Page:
I have been playing a Bladesinger wizard in a fairly long running campaign, at least by my standards. There have been a lot of good moments but after my third attempt to make disintegrate work, I have realized something: everything worth using a big spell on probably has a good enough save that the big spell won't work.

Obviously, I don't like that, so I have come to ask, what ways can a wizard use spells that are guaranteed to have at least some effect?

The suggestions are ideally achievable by 15th level, since that is the goal of the campaign,and should not require more than a dip into another class, hopefully keeping pure wizard. I have already picked the bladesinging school and am looking for spells in general.

Our party includes a Grave Domain Cleric, a Fighter, a Barbarian, and a Rogue/Warlock.


6 Answers 6


Avoid "all or nothing" spells, especially against boss type enemies.

By "all or nothing", I'm referring to spells, like Disintegrate, that have zero effect on a creature that saves against them. These spells are especially risky against bosses that tend to have high saving throws and/or Magic Resistance, and may have Legendary Resistances to save themselves even if they roll poorly.

Instead, consider spells like Fireball, Wall of Ice, or Sunbeam that deal half damage even if the target saves. Or, there are a few rare spells like Otto's Irresistible Dance or Power Word Pain that don't offer an initial save and just work initially but give the target a chance to save once they've experienced the effect for at least a turn.

Spells that use attack rolls, like Scorching Ray, Steel Wind Strike, or Crown of Stars can also be more effective, depending on the situation. Many enemies that have great saving throws don't necessarily have a great armor class, and attack roll based spells don't have to deal with Magic Resistance (which grants advantage on saving throws vs spells) or Legendary Resistances.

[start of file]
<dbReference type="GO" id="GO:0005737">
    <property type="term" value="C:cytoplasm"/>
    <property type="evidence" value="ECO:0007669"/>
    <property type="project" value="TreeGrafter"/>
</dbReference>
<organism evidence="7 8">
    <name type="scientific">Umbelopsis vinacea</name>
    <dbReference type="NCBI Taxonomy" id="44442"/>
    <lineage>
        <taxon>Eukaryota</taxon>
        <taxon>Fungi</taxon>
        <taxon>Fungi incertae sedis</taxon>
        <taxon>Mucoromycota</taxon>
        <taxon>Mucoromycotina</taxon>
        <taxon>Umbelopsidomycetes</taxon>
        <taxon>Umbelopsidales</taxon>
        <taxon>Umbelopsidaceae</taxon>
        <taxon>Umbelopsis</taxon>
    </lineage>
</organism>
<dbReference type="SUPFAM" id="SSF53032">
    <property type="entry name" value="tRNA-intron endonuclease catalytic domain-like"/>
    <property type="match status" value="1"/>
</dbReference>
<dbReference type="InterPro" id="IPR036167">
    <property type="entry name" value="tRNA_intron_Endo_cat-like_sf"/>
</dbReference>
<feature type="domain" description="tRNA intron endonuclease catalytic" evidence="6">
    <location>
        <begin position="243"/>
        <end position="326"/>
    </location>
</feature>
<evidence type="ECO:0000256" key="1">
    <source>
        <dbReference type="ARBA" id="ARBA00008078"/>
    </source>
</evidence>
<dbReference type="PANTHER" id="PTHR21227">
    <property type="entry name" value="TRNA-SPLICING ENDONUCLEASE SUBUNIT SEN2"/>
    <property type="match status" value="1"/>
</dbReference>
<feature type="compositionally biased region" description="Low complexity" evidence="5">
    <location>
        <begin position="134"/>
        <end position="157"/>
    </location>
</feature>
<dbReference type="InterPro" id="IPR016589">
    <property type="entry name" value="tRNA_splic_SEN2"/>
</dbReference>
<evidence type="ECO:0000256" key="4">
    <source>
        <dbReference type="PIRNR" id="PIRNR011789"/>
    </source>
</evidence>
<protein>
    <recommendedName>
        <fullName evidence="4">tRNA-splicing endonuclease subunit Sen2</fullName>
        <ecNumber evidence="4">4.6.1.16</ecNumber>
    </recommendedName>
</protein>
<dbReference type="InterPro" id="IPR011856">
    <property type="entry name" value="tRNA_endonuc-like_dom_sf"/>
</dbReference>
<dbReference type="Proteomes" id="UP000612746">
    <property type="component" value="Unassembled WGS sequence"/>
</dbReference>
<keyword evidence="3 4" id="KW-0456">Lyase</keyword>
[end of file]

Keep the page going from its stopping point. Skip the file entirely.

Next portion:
Don't blast your enemies, buff your friends (or yourself)!

Unless all your enemies are equipped with Counterspell, you never need to worry about a buff failing. Spells like Enlarge/Reduce (choosing Enlarge), Haste, or Greater Invisibility cast on yourself or the party's Fighter, Paladin, or Barbarian can help them tank or dish out more damage. Fire Shield, Blink, and Mirror Image are some nice spells to help with your own survivability, and none of them even require concentration.


Control the Battlefield.

Create difficult terrain to keep enemies from moving as they please with spells like Earth Tremor, Erupting Earth, or Ice Storm. Cut off enemy lines of sight with spells like Fog Cloud or Darkness. Block enemies' paths or lines of sight to your allies with the various "Wall of ..." spells. Use Telekinesis or Bigby's Hand to hold an enemy in place (these spells both use contested ability checks instead of saving throws, so you can bypass Magic Resistance and Legendary Resistances) or move aspects of the terrain.